Where Aristotle insisted that species have a fixed place on the scala naturae, Theophrastus suggests that one kind of plant can transform into another, as when a field sown to wheat turns to the weed darnel. Aristotle's biology_sentence_156

On Hellenistic medicine Aristotle's biology_section_20

Further information: Medicine in ancient Greece Aristotle's biology_sentence_157

After Theophrastus, though interest in Aristotle's ideas survived, they were generally taken unquestioningly. Aristotle's biology_sentence_158

It is not until the age of Alexandria under the Ptolemies that advances in biology resumed. Aristotle's biology_sentence_159

The first medical teacher at Alexandria, Herophilus of Chalcedon, corrected Aristotle, placing intelligence in the brain, and connected the nervous system to motion and sensation. Aristotle's biology_sentence_160

Herophilus also distinguished between veins and arteries, noting that the latter pulse while the former do not. Aristotle's biology_sentence_161

On Islamic zoology Aristotle's biology_section_21

Further information: Kitāb al-Hayawān and Science in the medieval Islamic world Aristotle's biology_sentence_162

Many classical works including those of Aristotle were transmitted from Greek to Syriac, then to Arabic, then to Latin in the Middle Ages. Aristotle's biology_sentence_163

Aristotle remained the principal authority in biology for the next two thousand years. Aristotle's biology_sentence_164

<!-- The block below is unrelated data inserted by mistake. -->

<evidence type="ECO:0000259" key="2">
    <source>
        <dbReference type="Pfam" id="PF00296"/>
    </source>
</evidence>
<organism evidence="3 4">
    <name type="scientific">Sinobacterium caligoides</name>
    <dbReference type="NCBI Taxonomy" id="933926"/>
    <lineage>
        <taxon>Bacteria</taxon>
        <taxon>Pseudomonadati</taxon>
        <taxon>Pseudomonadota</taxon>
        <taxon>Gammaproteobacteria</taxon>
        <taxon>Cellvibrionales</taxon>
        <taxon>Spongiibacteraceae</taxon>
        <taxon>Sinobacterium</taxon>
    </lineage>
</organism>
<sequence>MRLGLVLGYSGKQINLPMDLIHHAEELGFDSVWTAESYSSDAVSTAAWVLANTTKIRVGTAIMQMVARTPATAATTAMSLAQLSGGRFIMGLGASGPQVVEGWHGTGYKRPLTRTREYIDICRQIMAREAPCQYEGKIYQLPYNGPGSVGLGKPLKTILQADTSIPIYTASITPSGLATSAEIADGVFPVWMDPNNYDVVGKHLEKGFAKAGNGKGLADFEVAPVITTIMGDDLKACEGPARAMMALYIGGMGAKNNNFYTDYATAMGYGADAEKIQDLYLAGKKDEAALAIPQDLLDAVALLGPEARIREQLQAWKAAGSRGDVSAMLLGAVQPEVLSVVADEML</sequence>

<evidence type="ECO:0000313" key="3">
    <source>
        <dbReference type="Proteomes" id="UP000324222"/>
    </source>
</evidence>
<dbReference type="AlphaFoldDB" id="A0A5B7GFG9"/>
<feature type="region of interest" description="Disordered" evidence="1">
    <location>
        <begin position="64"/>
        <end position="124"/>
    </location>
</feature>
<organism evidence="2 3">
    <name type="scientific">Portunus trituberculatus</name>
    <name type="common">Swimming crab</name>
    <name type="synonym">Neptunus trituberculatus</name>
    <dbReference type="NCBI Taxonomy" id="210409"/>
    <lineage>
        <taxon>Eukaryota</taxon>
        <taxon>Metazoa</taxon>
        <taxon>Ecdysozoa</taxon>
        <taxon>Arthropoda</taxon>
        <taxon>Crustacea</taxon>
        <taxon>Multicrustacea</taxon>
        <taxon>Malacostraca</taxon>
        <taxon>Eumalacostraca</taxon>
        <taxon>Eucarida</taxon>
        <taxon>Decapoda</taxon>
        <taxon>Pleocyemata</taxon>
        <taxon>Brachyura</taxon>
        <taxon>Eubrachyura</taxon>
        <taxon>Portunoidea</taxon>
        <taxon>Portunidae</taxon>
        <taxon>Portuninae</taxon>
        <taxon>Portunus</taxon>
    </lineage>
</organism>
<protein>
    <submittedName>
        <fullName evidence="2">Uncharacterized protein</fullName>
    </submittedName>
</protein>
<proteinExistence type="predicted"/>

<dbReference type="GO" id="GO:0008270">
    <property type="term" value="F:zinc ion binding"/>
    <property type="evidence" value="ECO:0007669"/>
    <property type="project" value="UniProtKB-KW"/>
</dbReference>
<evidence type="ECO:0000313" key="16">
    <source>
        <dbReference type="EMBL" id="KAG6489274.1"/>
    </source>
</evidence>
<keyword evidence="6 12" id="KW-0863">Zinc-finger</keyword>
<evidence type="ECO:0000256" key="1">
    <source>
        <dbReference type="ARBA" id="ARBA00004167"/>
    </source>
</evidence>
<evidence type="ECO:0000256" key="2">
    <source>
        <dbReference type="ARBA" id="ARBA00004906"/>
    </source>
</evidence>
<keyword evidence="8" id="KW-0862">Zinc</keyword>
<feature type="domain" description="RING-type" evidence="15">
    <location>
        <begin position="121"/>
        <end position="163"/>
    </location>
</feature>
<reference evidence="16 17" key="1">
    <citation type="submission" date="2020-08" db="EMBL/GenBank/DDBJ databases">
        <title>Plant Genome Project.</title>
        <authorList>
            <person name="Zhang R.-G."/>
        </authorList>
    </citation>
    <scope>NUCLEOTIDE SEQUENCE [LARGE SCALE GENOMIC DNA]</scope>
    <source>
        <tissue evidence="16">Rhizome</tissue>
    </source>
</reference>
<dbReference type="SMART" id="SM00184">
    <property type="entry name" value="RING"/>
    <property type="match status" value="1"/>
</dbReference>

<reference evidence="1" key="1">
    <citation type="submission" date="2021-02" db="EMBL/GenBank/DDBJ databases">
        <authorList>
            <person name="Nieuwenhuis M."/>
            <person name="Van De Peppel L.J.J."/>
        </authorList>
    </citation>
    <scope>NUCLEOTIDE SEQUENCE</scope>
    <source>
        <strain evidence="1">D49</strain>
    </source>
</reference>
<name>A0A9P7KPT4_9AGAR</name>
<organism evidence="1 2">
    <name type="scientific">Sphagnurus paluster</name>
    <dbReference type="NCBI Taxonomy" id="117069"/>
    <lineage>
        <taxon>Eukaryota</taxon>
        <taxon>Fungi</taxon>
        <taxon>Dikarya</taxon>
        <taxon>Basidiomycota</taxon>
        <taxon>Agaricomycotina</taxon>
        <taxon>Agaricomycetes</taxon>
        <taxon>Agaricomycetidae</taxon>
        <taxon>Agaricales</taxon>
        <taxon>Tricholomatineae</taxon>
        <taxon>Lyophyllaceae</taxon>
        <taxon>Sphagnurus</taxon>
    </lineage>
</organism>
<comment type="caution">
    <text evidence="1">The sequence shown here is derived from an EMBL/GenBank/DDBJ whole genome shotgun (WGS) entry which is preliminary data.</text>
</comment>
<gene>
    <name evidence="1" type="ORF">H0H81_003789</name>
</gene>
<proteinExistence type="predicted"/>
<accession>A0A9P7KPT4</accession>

The Kitāb al-Hayawān (كتاب الحيوان, Book of Animals) is a 9th-century Arabic translation of History of Animals: 1–10, On the Parts of Animals: 11–14, and Generation of Animals: 15–19. Aristotle's biology_sentence_165

The book was mentioned by Al-Kindī (d. 850), and commented on by Avicenna (Ibn Sīnā) in his Kitāb al-Šifā (کتاب الشفاء, The Book of Healing). Aristotle's biology_sentence_166

Avempace (Ibn Bājja) and Averroes (Ibn Rushd) commented on On the Parts of Animals and Generation of Animals, Averroes criticising Avempace's interpretations. Aristotle's biology_sentence_167

On medieval science Aristotle's biology_section_22

Further information: Medieval science Aristotle's biology_sentence_168

When the Christian Alfonso VI of Castile retook the Kingdom of Toledo from the Moors in 1085, an Arabic translation of Aristotle's works, with commentaries by Avicenna and Averroes emerged into European medieval scholarship. Aristotle's biology_sentence_169

Michael Scot translated much of Aristotle's biology into Latin, c. 1225, along with many of Averroes's commentaries. Aristotle's biology_sentence_170